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We sort of have a self-reflexive definition here in the lede: "The copyright symbol... is [a] symbol..." Any good suggestions to replace that second "symbol"? --Midnightdreary (talk) 17:49, 3 April 2008 (UTC)
- I think it's fine. There are many symbols, and this is one of them. I think we can expect the reader to know what a symbol is. For the occasional reader who does not, I just added a wikilink to symbol. I think that's sufficient. Trying to avoid use of the word "symbol" will just reduce clarity, I think. TJRC (talk) 19:35, 3 April 2008 (UTC)
Korean use of Unicode U+24D2
An editor has added some text that is essentially unsourced, much of which is also erroneous:
- Some Korean websites use ⓒ (U+24D2, CIRCLED LATIN SMALL LETTER C) symbol, the fake copyright symbol which looks alike to the real one, instead of © symbol, which is the real copyright symbol. The websites which use ⓒ instead of © are not under copyright at all since they are using the fake symbol, although it is because there is no © symbol in Korean code page.
There are at least a couple things things wrong with this. I've reverted it twice, so it's worth explaining.
- The copyright symbol is legally defined by its appearance. There's nothing "fake" about using a character at a particular codepoint. See 17 USC § 401 for US law on its definition; and Universal Copyright Convention, Article III, § 1 for international law on its definition. Note that both of these definitions significantly pre-date Unicode. The U.S. statute was enacted in 1976 (and I think the copyright symbol was in the 1909 Act that preceded it, for that matter); and the UCC was signed in 1952. Obviously, neither was dependent on Unicode, which started up in the late 1980s.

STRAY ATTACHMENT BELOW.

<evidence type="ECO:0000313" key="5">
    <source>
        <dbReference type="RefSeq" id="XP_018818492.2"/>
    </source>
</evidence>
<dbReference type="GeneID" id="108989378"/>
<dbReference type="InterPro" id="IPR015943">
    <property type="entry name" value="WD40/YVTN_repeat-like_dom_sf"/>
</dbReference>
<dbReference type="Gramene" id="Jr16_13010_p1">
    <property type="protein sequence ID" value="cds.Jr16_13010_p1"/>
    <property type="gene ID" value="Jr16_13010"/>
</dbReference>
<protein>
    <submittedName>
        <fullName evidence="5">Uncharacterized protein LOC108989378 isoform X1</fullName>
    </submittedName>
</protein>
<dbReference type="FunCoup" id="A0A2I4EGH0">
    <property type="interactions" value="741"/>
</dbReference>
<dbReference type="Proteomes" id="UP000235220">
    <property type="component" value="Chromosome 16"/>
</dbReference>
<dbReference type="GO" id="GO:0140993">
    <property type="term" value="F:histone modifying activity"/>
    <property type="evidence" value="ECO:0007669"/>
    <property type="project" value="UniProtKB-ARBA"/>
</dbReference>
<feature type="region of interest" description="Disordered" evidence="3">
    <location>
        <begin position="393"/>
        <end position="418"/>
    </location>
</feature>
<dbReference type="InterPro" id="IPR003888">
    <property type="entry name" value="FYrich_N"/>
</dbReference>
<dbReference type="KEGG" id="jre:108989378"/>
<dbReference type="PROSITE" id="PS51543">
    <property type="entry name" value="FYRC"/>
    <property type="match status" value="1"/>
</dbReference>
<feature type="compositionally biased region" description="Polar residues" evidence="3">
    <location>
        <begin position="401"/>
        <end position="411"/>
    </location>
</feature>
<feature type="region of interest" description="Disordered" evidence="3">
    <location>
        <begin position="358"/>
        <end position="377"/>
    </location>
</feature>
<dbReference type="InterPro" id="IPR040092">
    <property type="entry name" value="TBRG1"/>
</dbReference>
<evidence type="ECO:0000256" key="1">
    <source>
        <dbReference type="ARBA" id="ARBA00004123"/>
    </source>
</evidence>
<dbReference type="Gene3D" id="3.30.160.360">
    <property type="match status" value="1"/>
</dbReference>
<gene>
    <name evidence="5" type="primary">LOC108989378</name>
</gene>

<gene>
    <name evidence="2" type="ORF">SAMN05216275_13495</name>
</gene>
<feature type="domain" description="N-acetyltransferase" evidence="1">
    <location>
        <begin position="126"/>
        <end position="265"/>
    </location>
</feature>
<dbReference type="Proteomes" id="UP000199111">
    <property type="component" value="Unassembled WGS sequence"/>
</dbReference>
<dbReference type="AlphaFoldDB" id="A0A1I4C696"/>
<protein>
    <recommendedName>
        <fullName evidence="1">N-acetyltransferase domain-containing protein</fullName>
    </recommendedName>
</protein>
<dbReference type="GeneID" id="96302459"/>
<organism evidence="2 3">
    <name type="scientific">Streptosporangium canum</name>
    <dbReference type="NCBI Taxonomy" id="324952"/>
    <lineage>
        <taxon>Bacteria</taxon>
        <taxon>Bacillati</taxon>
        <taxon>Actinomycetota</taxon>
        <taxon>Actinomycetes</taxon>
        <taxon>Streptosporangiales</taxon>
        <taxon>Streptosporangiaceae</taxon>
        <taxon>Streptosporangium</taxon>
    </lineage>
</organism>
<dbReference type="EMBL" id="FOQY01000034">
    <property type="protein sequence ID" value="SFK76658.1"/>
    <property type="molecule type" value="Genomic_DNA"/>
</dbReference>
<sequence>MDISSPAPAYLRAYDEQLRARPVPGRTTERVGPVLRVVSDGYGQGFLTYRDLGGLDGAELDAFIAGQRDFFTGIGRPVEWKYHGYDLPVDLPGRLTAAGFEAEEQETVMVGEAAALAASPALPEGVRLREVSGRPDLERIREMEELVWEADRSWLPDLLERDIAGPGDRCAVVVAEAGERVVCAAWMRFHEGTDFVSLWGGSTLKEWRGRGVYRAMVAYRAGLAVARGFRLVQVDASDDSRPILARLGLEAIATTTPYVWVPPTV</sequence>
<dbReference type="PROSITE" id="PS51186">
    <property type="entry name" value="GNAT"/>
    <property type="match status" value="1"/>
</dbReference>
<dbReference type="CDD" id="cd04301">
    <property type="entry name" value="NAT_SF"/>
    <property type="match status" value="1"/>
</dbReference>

- The text above does not make clear whether the Korea referred to is North Korea or South Korea, but in any event, both nations are signatories to the Berne Convention, which prohibits a country from conditioning copyright on inclusion of a copyright notice. The claim that these web pages are "not under copyright at all since they are using the fake symbol" is clearly erroneous. The copyright symbol is superfluous.
Some kernels of truth or potential truth:
- There is a character U+24D2 which appears as shown.
- I have no knowledge of Korean code pages, so I don't know whether "there is no © symbol in Korean code page" is true or not. I'll leave that point in.
I've revised the text to the more simple and at least not not overtly wrong:
- The character CIRCLED LATIN SMALL LETTER C (ⓒ, mapped in Unicode at position U+24D2) is sometimes used as a substitute copyright symbol where the actual copyright symbol is not available in the character set; for example, in some Korean code pages.
- Well, the thing is that the character © is officially named as COPYRIGHT SYMBOL but ⓒ isn't. ⓒ is just CIRCLED LATIN SMALL LETTER C, which isn't even related to copyright at all. -- (talk) 07:37, 29 August 2008 (UTC)
- Yes, the name that Unicode calls it by is CIRCLED LATIN SMALL LETTER C, not COPYRIGHT SYMBOL. That's noted. But what constitutes a legal copyright symbol is not defined by the Unicode Consortium or how it names things. The symbol is legally defined by its appearance, which is essentially a letter C in a circle. Both characters meet the legal definitions in the U.S. Copyright Act and the UCC. In short, CIRCLED LATIN SMALL LETTER C is related to copyright, regardless of whether the Unicode Consortium intended it to be. Furthermore, even if the CIRCLED LATIN SMALL LETTER C were not a legal copyright symbol, it would not affect the copyright of documents that used it, because the symbol is not a requirement for copyright; at least not in most of the world, in particular including the U.S. and both Koreas. TJRC (talk) 08:01, 29 August 2008 (UTC)